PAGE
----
National Jewish Book Awards Winner of the Mimi S. Frank Award in Memory of Becky Levy for Sephardic Culture, 2012.
The reputed wealth and benevolence of the Portuguese Jews of early modern Amsterdam attracted many of poor and impoverished people. Not only ex-conversos from the Iberian peninsula but also Jews from many different countries moved into a city that was both prosperous and renowned for its relative tolerance. They were hoping for a better future, away from persecution, wars, and economic malaise. Behind the facade of richness, however, poverty was a serious problem for the Portuguese Jewish community. It was one of the main themes that preoccupied the leadership and influenced its policy on admitting newcomers: the struggle to keep poverty under control and ensure that finances were available for welfare was paramount. Tirtsah Levie Bernfeld looks at poverty and welfare from the perspective of both benefactors and recipients. Looking at the benefactors, she analyses their motives for philanthropy and identifies the different cultural influences that shaped their commitment to welfare. While charting its specific dimensions she also examines the decision-making processes of communal bodies and private philanthropists.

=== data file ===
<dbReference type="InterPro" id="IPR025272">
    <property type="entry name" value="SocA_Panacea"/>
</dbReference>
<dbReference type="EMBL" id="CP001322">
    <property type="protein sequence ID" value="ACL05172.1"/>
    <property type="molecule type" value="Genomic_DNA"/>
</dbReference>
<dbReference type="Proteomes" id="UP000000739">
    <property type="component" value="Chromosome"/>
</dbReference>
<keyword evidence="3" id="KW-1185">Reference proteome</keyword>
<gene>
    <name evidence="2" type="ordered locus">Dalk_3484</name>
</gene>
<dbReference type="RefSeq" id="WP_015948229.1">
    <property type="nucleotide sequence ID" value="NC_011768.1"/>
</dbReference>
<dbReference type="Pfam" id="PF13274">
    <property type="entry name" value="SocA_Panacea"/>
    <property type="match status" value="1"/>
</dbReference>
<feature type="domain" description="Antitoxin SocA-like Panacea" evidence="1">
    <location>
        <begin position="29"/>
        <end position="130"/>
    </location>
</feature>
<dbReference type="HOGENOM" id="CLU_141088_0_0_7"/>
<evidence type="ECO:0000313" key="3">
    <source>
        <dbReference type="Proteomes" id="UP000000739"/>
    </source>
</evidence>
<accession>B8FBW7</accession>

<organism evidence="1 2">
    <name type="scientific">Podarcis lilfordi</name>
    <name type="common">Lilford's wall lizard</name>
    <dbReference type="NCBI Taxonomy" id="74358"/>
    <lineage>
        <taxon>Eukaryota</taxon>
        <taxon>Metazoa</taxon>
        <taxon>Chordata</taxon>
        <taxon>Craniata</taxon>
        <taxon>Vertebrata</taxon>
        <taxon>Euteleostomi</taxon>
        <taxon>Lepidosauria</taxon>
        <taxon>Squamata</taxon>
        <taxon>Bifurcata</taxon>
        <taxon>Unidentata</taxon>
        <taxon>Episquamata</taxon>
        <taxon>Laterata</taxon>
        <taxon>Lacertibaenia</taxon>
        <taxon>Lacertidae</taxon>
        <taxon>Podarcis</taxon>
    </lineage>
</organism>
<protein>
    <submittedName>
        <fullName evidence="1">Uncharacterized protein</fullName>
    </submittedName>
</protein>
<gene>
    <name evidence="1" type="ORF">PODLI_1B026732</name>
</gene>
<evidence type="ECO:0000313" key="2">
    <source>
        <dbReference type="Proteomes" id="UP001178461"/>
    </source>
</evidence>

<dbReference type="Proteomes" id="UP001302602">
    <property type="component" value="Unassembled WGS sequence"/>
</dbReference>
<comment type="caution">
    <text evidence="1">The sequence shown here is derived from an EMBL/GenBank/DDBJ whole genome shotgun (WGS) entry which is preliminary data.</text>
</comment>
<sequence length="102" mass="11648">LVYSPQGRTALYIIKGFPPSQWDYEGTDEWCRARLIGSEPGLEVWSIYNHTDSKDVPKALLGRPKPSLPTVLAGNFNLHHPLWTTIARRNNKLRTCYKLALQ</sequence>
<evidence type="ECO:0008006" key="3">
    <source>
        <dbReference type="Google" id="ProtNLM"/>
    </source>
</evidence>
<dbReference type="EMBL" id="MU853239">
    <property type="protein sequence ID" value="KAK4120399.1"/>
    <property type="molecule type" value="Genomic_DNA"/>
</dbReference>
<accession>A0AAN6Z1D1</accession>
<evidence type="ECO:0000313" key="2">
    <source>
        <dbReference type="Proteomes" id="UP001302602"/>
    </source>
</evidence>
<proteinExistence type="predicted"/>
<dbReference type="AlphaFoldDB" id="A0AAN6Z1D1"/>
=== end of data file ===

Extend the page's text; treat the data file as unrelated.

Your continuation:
At the same time, her detailed study succeeds in bringing the poor to life: she considers what brought them to Amsterdam; aspects of their daily life in the petitions they sent to the different welfare institutions; and the survival strategies offered by work, education, and charity. In doing so she considers the related questions of social mobility, the level of obedience among the poor Sephardim, and their motivation for joining the Amsterdam Portuguese community. Her research takes her beyond the established margins of the community to the small but active groups of Sephardi bandits, who formed their own clandestine networks. Special attention is also paid to poor women, who whether arriving alone or left behind, headed small family units and were often singled out for relief. In this way the book makes a much-needed contribution to the study of gender, in Jewish society and more generally. This ground-breaking, multi-faceted study of the dynamics of the relationship between the rich and the poor adds a nuanced new dimension to the understanding of Jewish life in the early modern period.